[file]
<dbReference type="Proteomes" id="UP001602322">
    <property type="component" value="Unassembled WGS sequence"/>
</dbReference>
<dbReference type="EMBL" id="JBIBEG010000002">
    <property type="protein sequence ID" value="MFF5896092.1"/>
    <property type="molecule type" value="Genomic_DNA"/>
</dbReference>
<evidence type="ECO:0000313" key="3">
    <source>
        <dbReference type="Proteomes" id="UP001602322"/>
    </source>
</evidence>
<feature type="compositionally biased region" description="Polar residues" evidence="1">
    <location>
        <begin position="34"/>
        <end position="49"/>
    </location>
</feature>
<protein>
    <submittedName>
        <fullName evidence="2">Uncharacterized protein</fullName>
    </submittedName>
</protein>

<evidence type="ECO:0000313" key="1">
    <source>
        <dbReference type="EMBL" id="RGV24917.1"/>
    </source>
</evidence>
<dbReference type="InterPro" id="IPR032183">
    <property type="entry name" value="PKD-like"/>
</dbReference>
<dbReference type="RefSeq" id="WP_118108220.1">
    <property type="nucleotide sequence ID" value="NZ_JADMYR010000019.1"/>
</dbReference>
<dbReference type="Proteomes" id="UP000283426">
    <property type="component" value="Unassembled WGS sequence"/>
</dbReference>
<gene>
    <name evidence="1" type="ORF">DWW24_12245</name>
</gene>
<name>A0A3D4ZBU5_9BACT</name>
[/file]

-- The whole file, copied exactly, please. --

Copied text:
<dbReference type="Proteomes" id="UP001602322">
    <property type="component" value="Unassembled WGS sequence"/>
</dbReference>
<dbReference type="EMBL" id="JBIBEG010000002">
    <property type="protein sequence ID" value="MFF5896092.1"/>
    <property type="molecule type" value="Genomic_DNA"/>
</dbReference>
<evidence type="ECO:0000313" key="3">
    <source>
        <dbReference type="Proteomes" id="UP001602322"/>
    </source>
</evidence>
<feature type="compositionally biased region" description="Polar residues" evidence="1">
    <location>
        <begin position="34"/>
        <end position="49"/>
    </location>
</feature>
<protein>
    <submittedName>
        <fullName evidence="2">Uncharacterized protein</fullName>
    </submittedName>
</protein>

<evidence type="ECO:0000313" key="1">
    <source>
        <dbReference type="EMBL" id="RGV24917.1"/>
    </source>
</evidence>
<dbReference type="InterPro" id="IPR032183">
    <property type="entry name" value="PKD-like"/>
</dbReference>
<dbReference type="RefSeq" id="WP_118108220.1">
    <property type="nucleotide sequence ID" value="NZ_JADMYR010000019.1"/>
</dbReference>
<dbReference type="Proteomes" id="UP000283426">
    <property type="component" value="Unassembled WGS sequence"/>
</dbReference>
<gene>
    <name evidence="1" type="ORF">DWW24_12245</name>
</gene>
<name>A0A3D4ZBU5_9BACT</name>